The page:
- Hackers leak screenshot of negotiation with breached insurance giant
- Israeli government reportedly reconsidering relationship with insurance firm following security breach
A hacking gang calling itself Black Shadow has demanded a giant insurance firm pay a US $3.8 million ransom after encrypting and stealing sensitive data and documents about its clients.
Customers of the victim, Israel’s Shirbit insurance company, have been advised to consider obtaining new identity cards and driving licenses due to the risk of identity theft after the hackers released a third wave of stolen data this past weekend.
Leaked data has included scans of identity cards, marriage certificates, and financial and medical documents.
The latest leak by Black Shadow of data from Shirbit followed the insurance company’s refusal to meet a Saturday 9am deadline set by the extortionists to pay the 200 bitcoin ransom.
Initially, the attackers requested a 50 bitcoin (approximately $950,000) ransom be paid, but this increased to 100 bitcoin after Friday 9am, and then to 200 bitcoin by Saturday morning.
For its part Shirbit has said that it will “not give in to this kind of terrorism.”
Late last week, the hackers shared a screenshot of what they claimed was a negotiation via WhatsApp between themselves and someone called “Ilia” representing Shirbit.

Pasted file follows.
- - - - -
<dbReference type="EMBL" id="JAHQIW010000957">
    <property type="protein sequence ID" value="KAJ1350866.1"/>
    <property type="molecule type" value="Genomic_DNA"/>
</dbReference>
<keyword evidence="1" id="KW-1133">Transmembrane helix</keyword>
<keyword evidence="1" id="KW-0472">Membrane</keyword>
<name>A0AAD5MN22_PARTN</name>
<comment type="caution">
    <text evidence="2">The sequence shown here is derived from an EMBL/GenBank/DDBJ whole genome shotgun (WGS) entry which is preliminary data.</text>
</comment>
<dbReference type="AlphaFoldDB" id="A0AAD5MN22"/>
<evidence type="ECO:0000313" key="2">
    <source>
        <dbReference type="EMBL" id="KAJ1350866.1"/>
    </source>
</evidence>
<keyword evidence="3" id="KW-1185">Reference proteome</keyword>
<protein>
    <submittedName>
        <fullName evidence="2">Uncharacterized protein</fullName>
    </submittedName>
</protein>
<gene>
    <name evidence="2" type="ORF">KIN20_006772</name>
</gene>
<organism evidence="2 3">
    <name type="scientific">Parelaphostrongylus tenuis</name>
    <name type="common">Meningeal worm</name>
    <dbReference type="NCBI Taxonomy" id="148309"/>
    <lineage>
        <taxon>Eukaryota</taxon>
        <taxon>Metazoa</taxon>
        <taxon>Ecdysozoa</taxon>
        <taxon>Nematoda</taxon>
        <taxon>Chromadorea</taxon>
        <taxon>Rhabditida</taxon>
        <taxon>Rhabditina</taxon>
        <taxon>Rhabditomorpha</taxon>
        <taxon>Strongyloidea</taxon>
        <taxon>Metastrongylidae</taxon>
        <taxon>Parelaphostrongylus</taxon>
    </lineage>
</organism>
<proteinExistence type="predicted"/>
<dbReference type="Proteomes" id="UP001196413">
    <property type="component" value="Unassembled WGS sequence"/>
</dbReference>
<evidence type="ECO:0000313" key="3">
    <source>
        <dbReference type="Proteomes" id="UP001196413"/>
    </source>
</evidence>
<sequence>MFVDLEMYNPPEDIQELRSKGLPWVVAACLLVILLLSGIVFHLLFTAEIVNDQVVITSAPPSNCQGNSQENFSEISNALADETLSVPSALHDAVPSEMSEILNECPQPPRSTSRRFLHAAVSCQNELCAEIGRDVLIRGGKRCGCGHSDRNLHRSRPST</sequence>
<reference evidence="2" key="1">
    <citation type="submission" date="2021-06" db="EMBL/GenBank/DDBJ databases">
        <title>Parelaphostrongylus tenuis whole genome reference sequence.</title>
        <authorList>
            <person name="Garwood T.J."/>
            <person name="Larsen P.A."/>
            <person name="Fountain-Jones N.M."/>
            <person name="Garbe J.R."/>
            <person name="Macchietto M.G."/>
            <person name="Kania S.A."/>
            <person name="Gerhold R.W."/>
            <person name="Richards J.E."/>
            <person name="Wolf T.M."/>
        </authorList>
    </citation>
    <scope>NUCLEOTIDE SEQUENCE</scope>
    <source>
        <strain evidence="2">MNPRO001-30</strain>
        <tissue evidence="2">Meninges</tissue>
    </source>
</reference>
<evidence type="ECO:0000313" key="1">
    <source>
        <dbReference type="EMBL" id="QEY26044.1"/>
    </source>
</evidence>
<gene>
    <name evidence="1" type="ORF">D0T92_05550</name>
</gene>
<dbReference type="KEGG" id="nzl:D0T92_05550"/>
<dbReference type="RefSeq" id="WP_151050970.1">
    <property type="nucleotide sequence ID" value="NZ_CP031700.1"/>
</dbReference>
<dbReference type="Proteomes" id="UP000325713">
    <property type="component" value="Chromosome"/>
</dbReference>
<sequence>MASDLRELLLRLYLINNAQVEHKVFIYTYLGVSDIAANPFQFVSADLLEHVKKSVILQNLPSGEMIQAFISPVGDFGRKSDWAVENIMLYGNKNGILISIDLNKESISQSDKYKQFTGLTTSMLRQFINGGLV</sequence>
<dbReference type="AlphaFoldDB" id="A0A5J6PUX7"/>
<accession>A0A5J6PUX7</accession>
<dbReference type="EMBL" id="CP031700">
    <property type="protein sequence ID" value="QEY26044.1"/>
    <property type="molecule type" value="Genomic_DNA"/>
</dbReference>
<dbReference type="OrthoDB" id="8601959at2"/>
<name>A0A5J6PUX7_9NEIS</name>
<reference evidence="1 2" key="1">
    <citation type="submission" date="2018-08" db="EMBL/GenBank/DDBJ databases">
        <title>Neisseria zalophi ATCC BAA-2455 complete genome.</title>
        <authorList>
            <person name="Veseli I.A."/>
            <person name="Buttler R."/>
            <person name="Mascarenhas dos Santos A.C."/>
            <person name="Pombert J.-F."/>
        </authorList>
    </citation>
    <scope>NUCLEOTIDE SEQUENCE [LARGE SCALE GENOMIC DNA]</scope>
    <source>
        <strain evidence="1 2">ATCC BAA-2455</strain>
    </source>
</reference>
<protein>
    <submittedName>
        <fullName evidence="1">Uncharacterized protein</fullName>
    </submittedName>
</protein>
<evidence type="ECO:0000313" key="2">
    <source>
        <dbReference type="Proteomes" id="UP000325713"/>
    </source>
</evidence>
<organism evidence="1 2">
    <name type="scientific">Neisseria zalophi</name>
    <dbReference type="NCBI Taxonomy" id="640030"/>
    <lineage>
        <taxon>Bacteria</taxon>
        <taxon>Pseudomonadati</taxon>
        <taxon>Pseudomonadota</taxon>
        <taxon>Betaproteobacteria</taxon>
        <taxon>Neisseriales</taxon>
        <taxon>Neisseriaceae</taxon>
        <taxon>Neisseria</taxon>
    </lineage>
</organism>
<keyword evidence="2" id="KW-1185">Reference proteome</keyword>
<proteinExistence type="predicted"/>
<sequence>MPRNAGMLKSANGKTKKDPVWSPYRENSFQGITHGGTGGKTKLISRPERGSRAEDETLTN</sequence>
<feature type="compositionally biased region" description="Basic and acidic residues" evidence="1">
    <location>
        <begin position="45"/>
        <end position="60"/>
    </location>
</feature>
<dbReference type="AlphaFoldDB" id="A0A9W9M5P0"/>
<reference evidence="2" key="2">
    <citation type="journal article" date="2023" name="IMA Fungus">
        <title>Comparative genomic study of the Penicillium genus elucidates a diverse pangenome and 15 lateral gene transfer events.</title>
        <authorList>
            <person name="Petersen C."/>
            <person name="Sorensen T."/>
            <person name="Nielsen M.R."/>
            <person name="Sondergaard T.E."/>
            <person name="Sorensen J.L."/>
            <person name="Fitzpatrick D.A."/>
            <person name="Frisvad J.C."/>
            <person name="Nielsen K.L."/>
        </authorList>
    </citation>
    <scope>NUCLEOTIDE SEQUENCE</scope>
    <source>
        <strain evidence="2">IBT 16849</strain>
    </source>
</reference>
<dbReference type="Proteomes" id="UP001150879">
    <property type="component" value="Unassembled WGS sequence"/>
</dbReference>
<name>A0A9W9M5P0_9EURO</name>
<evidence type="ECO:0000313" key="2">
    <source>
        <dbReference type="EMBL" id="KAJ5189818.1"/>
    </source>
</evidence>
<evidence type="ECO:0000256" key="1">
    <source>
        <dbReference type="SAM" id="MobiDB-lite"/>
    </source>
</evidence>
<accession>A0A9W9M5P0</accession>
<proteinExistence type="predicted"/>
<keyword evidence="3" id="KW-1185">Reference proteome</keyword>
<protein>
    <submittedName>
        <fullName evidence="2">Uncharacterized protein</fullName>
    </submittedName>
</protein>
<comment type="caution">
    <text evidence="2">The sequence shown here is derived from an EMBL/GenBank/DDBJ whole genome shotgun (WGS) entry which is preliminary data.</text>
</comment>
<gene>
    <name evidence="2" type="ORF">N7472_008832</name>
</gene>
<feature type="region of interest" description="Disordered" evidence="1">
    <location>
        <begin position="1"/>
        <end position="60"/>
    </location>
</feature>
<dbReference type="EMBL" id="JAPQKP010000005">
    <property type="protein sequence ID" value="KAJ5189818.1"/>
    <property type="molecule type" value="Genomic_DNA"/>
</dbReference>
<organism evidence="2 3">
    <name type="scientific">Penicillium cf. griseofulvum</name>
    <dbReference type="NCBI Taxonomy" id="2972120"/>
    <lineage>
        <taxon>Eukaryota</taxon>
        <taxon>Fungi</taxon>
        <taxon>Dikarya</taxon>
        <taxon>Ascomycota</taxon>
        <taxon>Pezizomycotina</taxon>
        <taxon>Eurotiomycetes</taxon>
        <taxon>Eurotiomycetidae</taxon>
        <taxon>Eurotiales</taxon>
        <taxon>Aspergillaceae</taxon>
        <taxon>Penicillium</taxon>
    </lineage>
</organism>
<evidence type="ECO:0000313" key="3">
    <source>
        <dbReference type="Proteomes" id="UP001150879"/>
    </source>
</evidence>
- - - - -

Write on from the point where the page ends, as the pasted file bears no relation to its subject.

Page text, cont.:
Part of the conversation read as follows:
Ilia: Good morning, I’m Ilia, and ill be communicating with you on behalf of Shirbit CEO.
Black Shadow: Hello
Ilia: Good to communicate. Finally. Is it good time now or its middle of night there?
Black Shadow: Good
Ilia: Good. How we move forward?
Black Shadow: If you pay us 50 BTC, we will not leak anything anymore
Ilia: Yes. This I understand from text. but you know that its not work like that. Like dating, we need to now a little one the other.. To know. sorry
Black Shadow: So, if you dont pay we will leak part of data at 9:00 am tomorrow
Following the data leak, Black Shadow released a statement threating to publish more stolen data:
“We did what we promised. The company did not want to pay us. Shirbit proved to everyone that clients’ documents are not important to them,” adding that “we still have ten terabytes of information left.”
No doubt there are many clients of Shirbit concerned about the security breach, and worried that their data may fall into the hands of criminals as a result of the attack.
Amongst those clients are the Israeli government, which according to some media reports will reconsider using Shirtbit as an insurance provider for government workers in the wake of the security breach.